Friday, October 30, 2009

Low-Tech Off the Grid Water Supply

When this old house was built back in 1908 there was a very high-tech-at-the-time water system. It consisted of the gutters draining into a cistern which then fed a holding tank in the basement which could be pumped to the old cast iron tub for bathing. Such a luxury! Later on down the line a more modern well and pump was installed along with all the indoor plumbing accessories. Problem is, that modern-day pump needs electricity to run. If the power goes out, so does your water. Most people out in the country solve that problem with a backup generator. But again, that needs to run off some sort of fuel. Fuel which you have to store somewhere. If you don't have one of the built-in models you have to lug the generator to where you need it and reroute a bunch of electrical stuff and then you have to hope the generator actually starts when you need it. There are a whole lot of ifs involved. So I decided I needed a backup for my backup.


The old cistern is still here. It's just a big hole in the ground lined with brick in the back yard. The pipes are no longer functioning and it has pretty much just sat here doing nothing for at least the past sixty years or so. Seems silly to waste a valuable resource doesn't it?

I'm happy to report the cistern is now back "online" and fully operational. The guys simply rerouted the gutter to drain into the cistern and installed a shallow well hand pump. I plan to use this as my water source for gardening. In the event of a power failure I'll have another source of water for the animals. If I wanted to I could even filter the water and drink it myself. And all I have to do is pump the handle a few times. Hmph! So, um, who was it that said technology makes our lives easier?

16 comments:

Katidids said...

How wonderful! There used to be one here, the prior owner filled it with gravel & dirt for safety reasons, Bit like concrete now...looking in to rainbarrels for backup here

thecrazysheeplady said...

We have an old cistern here as well. Some idiot (well, I know which one - not us!) filled part of it in with concrete. I would love to have the cistern as a back up. ARGH!

Anonymous said...

You took me back to early childhood! My Great Aunt and Uncle had a pump in the side yard of their house in rural PA. I remember feeling very proud when I was finally able to bring water forth! Something about priming first...??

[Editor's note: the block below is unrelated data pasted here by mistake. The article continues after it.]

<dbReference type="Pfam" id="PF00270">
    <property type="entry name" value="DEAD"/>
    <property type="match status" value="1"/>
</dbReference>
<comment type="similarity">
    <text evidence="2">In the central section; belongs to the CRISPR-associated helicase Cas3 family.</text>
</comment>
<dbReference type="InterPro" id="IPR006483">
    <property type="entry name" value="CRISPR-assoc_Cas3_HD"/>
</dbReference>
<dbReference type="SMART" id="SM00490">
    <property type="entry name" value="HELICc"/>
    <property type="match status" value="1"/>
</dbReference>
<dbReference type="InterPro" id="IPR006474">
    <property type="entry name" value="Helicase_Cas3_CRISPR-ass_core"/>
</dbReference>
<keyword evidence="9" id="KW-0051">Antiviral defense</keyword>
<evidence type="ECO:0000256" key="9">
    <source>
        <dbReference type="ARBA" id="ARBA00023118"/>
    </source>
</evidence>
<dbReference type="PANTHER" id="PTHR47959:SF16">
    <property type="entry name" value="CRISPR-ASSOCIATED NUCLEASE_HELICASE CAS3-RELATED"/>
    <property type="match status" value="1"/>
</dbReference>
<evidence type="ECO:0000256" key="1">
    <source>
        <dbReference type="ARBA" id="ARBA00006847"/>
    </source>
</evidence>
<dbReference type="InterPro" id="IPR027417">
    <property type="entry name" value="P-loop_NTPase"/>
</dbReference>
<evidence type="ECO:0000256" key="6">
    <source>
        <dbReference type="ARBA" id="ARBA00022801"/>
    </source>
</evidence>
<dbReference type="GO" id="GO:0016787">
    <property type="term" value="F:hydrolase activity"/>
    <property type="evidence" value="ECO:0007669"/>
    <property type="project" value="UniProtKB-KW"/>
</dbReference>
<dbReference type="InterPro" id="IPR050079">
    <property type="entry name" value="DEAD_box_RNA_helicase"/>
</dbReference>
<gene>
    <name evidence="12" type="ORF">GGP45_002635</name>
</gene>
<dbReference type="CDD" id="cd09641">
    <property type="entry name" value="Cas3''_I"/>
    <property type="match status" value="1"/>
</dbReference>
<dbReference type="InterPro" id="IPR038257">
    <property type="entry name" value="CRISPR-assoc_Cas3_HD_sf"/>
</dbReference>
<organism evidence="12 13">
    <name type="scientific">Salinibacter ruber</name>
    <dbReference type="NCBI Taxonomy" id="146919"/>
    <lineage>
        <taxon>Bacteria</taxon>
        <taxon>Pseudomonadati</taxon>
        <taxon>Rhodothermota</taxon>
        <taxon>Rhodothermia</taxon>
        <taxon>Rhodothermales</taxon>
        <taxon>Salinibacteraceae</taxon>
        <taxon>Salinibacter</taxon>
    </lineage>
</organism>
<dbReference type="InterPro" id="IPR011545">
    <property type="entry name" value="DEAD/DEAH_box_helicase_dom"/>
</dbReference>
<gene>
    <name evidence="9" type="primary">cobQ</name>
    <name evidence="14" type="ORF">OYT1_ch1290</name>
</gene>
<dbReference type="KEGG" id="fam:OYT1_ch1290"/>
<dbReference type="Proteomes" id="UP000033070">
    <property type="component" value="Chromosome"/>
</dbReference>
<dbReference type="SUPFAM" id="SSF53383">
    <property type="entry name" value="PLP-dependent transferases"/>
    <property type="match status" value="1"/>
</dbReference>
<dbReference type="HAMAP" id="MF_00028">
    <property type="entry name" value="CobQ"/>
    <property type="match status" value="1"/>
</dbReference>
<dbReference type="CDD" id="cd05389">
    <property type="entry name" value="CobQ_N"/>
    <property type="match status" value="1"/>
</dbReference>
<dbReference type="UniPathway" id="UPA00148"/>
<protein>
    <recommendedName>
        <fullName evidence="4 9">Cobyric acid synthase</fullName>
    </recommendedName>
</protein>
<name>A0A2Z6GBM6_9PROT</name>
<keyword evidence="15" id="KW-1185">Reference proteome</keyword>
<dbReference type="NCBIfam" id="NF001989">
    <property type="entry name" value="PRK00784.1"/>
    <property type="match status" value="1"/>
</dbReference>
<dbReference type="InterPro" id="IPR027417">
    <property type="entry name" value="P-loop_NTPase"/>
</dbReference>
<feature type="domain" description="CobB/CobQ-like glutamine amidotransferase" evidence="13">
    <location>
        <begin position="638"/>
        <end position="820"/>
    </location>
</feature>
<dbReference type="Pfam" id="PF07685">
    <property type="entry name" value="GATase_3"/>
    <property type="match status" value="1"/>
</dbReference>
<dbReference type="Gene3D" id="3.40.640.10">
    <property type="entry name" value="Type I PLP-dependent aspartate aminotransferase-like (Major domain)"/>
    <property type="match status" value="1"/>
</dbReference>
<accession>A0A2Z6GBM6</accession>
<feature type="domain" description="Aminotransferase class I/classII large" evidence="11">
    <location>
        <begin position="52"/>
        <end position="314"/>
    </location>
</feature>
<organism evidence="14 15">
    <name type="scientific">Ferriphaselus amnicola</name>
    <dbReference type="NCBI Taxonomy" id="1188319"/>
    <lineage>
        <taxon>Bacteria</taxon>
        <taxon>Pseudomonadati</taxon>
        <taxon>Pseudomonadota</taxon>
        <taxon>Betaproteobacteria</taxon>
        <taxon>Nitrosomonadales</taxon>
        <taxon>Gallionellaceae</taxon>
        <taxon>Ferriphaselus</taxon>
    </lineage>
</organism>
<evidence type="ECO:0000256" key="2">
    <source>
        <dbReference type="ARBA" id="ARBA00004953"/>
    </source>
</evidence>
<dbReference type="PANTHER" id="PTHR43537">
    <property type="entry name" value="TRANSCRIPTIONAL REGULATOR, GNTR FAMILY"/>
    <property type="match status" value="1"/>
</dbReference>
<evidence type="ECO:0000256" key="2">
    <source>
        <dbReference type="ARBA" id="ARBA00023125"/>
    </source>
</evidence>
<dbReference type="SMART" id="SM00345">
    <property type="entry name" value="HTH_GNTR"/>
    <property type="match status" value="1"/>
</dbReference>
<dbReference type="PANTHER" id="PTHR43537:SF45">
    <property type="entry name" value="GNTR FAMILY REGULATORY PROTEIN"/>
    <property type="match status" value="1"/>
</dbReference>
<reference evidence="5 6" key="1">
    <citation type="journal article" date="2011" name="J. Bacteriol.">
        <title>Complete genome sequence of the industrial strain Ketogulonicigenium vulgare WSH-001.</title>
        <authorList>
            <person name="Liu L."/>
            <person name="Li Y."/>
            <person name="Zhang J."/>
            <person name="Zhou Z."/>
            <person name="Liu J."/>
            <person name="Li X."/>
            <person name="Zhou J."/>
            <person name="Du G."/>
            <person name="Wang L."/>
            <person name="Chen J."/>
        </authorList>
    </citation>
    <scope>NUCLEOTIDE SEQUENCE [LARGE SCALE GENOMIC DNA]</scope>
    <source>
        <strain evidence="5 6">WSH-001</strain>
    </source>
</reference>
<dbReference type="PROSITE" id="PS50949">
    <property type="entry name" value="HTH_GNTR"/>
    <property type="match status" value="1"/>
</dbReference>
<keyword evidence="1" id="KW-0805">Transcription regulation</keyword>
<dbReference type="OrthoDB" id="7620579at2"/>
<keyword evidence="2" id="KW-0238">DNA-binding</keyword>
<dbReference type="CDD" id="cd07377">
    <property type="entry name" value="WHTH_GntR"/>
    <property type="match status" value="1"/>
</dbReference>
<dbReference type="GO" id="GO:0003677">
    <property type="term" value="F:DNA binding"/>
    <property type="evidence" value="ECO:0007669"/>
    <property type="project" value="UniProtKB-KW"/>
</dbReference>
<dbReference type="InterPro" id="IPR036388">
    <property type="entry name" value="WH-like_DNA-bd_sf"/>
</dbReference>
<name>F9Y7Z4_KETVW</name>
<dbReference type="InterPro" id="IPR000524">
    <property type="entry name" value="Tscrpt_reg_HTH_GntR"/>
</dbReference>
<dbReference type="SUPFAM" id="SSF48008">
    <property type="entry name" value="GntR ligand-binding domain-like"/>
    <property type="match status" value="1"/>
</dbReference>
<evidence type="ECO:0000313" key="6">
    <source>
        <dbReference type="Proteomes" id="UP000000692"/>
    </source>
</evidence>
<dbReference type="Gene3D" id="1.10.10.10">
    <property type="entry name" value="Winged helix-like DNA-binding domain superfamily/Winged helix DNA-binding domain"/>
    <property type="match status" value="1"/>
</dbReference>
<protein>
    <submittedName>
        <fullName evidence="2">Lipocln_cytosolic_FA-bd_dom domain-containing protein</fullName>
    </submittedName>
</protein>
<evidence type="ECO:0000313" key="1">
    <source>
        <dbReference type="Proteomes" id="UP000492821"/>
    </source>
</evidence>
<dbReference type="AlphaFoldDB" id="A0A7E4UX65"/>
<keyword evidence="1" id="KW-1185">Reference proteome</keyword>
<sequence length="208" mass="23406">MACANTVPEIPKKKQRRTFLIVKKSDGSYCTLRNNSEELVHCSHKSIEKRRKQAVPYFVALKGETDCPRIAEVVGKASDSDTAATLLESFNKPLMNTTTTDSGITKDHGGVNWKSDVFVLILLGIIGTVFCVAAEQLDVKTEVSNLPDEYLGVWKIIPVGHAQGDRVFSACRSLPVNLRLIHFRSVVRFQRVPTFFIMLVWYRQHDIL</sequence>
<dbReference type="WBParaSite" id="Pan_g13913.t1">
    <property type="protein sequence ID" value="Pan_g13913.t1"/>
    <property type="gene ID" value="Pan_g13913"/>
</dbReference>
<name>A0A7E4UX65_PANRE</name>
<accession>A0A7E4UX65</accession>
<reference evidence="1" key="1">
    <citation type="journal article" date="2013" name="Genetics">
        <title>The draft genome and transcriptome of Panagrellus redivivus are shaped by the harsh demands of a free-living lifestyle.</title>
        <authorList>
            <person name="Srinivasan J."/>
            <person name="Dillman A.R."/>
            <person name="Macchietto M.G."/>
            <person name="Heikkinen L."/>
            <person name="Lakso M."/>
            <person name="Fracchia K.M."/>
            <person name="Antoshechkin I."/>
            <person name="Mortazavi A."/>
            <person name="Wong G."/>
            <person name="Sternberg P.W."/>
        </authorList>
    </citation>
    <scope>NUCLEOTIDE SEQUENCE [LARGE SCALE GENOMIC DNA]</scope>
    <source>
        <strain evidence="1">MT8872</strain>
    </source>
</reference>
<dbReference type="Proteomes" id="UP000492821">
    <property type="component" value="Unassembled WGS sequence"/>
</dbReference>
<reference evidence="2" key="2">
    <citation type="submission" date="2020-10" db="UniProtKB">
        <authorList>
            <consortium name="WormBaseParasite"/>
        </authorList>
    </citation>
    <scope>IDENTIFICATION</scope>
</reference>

Nancy in Iowa

Andee said...

Brilliant and good for the enviornment! Way to go!

bennie and patsy said...

You just went green.
Patsy

Lindah said...

Please do be careful. Have the water tested before consuming...my grandpa and uncle died from and whole family was sick with typhoid from an old well on the property where they had just moved.
Having said that, it would be wonderful to have a back up, especially useful for the garden if your climate allows you to go into summer with a full cistern.

Deb W said...

Good for you!!! I am very much into emergency preparedness, self-sufficiency, the whole homesteading mentality, and I am surprised at how few people capture rain runoff via a cistern.

Do take all safety precautions, however, before using the water.

For those with land, but no cistern, could you just dig a hole with a backhoe, drop in a one of those white plastic 'stock tanks' (is that what you call it?), cover it up with some dirt and add a hand pump. Wouldn't that work?

Christine said...

Good heavens, Lindah! How tragic?! We were already planning on it but we'll be sure to get it tested now! I'm not sure I'd even want to put it on my plants now without testing it!

Deb, I would agree. Seems like one of those plastic tanks should work fine.

Michelle said...

Good for you! I have wanted to come up with some way to run our well pump for when there's no power, and have a holding tank for the water. I envision a simple bicycle on a stand under a simple shed roof; you could get your aerobic exercise twice a day and add water to the holding tank! Alas, my husband isn't green at all, and thinks such ideas are silly when you can just buy a generator (he did). If he dies and I remarry, the next DH is going to have to have some vastly different priorities!

Milah said...

I agree with Andee, brilliant!

Jayne said...

That's so cool! The pub where I used to work is in a building constructed in 1890. In the basement is a cistern that looks just like the one you have. I used to have a cistern in my back yard but several PO's filled it with trash & then poured a concrete pad over it. Wish I had my cistern!

Mr. Biddle said...

did you need to line the cistern with anything? seems like brick alone wouldn't hold water very well.

we have two cisterns built into the basement. It would be great to utilize them but neither do I want the basement flooding from seepage.

Terri said...

I'd love a cistern for outdoor use - that would be great! I'm glad you plan to have the water tested before you consume it, though! Better safe than sorry!

Brian Christopher said...

Great photos...

Karen Anne said...

As long as we're doing warnings, one of my Mom's cousins at age two fell through a rotted top to one of those things, back in the days before antibiotics and did not survive the resulting infection.

Still a great idea if done right.

Jayne, can't you have someone jackhammer off that concrete?

Anonymous said...

I just found your blog through a post on HomesteadingToday. I was being nosy, trying to figure out where in Indiana you are. I am in Indiana, also.

Your final comment (which I can't remember) made me laugh. I am 44 years old. We did NOT have running water at home. I thank God everyday when I turn on the tap and have hot and cold running water. It IS the greatest of all modern conveniences to me.

Monitor your cistern closely. Things like to crawl in and die.